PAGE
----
During his week of being a youth Artist in Residence at the Beaverbrook Art Gallery, Dan will be working on a larger sculpture - a barn owl sitting atop a piece of large farm equipment. The piece will represent the harmonious relationship between animals and farmers. The sculpture will include various transmission and engine parts, farm equipment, hand tools, steel rods, etc. All materials will be cut, grinded and welded from scratch at the gallery for the public to view. All his tools will be safely in use. Public viewing must take place from a distance as metal sparks and dangerous fumes will be created when cutting, welding, and grinding.
Dan will connect with the audience that finds his work striking. Answering inquiries every chance he gets and discussing his thought process on each piece and how it came about. Every piece of scrap steel he incorporates into his sculpture has its own unique story. This opportunity will be great for him to network and gain a larger audience for his work. Dan will bring a handful of his sculptures in, each with different shapes and designs. Some will be for sale to the public as well.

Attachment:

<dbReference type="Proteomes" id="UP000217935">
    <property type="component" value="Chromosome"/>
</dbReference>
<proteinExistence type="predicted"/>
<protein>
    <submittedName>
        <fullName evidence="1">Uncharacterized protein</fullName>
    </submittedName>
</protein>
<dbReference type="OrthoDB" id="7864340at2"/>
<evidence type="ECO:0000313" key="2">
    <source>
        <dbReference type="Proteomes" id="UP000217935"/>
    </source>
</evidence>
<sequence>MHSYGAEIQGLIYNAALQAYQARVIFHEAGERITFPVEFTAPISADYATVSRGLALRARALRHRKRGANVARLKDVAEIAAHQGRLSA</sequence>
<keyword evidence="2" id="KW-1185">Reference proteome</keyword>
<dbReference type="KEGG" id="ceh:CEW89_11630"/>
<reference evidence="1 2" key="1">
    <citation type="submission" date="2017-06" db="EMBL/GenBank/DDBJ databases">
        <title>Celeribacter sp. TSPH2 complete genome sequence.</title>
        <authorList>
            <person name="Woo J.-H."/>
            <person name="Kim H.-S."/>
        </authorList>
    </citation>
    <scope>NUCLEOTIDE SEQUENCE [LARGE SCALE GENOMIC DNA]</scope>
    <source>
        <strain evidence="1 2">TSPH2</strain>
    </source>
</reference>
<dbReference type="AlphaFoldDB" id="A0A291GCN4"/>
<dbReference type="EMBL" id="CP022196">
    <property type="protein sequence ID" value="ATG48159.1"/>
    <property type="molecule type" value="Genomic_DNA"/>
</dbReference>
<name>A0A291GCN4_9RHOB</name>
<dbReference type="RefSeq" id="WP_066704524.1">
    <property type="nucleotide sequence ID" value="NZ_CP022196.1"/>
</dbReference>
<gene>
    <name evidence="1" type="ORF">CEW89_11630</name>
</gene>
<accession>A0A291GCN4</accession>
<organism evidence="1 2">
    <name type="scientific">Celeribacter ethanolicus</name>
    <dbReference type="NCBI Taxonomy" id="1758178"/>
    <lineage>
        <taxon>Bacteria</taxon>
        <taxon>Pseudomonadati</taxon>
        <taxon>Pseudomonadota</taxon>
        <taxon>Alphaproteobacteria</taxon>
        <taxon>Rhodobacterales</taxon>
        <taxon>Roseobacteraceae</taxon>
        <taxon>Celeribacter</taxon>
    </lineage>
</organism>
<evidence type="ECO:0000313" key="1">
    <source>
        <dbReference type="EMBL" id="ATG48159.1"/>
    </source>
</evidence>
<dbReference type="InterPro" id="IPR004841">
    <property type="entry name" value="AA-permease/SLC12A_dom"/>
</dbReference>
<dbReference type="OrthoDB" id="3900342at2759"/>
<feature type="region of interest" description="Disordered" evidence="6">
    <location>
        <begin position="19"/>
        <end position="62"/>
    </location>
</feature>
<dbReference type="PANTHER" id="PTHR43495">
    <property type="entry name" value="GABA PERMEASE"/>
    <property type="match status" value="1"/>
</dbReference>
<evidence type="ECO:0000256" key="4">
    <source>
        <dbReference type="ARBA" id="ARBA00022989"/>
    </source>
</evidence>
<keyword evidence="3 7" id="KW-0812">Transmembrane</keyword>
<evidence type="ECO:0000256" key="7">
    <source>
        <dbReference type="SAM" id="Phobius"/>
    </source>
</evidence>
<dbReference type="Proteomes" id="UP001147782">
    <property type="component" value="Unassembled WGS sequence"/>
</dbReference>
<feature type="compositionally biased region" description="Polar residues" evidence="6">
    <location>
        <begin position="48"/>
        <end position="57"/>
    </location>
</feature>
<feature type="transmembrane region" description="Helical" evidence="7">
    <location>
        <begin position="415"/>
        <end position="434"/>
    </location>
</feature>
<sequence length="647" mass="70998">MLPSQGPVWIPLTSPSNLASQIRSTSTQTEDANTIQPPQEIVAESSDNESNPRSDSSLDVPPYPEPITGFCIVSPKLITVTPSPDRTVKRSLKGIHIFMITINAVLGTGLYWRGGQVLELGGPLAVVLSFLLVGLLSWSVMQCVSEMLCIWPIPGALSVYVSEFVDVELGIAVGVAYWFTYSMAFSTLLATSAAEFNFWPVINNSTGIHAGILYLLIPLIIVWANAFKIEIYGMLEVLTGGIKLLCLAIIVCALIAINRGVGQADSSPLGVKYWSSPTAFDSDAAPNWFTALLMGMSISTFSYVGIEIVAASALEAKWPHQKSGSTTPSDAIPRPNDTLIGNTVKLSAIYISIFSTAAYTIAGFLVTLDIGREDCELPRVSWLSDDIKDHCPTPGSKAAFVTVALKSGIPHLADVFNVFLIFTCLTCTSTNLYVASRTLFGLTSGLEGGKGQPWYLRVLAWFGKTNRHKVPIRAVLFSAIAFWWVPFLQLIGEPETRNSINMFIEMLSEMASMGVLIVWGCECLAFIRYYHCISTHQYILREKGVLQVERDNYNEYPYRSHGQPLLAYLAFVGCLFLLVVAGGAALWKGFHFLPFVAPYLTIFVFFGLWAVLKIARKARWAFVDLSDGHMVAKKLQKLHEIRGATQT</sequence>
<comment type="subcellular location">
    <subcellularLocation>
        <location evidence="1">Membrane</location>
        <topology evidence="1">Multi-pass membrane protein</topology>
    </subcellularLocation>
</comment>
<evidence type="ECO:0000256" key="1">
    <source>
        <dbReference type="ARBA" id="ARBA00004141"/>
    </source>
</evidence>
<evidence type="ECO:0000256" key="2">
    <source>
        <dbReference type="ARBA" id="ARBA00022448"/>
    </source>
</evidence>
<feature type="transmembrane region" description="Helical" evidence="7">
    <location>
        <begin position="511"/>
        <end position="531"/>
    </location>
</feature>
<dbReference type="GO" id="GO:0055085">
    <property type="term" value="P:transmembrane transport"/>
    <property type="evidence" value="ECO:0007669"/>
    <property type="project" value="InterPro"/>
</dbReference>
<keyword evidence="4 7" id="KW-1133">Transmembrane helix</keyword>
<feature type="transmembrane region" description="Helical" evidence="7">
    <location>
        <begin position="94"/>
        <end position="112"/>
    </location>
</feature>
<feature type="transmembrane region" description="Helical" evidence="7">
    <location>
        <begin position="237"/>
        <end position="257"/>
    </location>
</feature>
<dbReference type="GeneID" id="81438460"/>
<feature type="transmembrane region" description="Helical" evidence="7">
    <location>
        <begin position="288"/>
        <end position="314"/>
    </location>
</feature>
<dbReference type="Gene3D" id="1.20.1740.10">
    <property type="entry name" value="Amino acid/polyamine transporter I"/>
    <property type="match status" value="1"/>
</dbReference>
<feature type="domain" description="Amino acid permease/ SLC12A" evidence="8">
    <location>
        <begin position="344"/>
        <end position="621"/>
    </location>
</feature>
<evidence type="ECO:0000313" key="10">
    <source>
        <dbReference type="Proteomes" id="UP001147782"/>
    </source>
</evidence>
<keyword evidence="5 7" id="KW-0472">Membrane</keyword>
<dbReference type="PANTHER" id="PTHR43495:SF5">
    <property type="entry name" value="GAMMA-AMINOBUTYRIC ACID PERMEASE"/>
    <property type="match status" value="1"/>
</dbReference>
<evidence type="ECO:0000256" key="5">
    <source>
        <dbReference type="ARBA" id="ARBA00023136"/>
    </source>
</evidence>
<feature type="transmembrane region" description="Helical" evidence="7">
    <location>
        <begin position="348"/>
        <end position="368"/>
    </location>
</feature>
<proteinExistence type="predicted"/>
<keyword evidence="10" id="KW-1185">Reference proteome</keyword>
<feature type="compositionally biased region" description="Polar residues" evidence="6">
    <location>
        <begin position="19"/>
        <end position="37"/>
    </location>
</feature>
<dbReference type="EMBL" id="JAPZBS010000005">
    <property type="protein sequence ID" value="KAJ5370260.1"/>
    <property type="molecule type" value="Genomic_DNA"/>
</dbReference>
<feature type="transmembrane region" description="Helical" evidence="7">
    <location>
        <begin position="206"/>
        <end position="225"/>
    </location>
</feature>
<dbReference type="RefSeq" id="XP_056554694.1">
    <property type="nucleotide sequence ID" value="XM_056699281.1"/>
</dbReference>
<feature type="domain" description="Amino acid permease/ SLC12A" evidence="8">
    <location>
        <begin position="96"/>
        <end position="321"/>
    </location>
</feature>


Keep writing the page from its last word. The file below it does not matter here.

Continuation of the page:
Dan Cruickshank is a young, Indigenous steel artist from Beaver Dam, New Brunswick. He spends most of his free time out in the wilderness, whether it be tearing up the trail on his dirt bike or calling out to wood ducks with a 12 gauge by his side. He plans to follow his welding passion by studying Welding and Metal fabrication at NBCC after high school to further his knowledge in the trade. He takes his love for the outdoors and his passion for welding and combines them, creating detailed sculptures with his fabrication tools. Dan enjoys every minute he spends in his shop creating or planning his next project.
I have been creating steel sculptures since I was fourteen years old. In my work I utilize old car parts, tools and steel bits and pieces that are considered scrap metal. Being mechanically and artistically minded, I have always seen car parts and old farm equipment as being more than just a piece of steel. I see them as being a part of an animal's facial structure, or the perfect shape to recreate a bird's wing. I observe animal silhouettes and lines from nature and recreate them in my work. Being a hunter, fisher and well-rounded redneck, a great majority of my time is spent in the wilderness. I begin with creating the basic structure of the sculpture, then layering and adding different elements of metal to give the piece depth and various texture. Affixing scraps of metal to the sculpture and maintaining their position can be difficult as they bend and shrink when the weld cools. I love watching the piece develop as I add various aspects to it.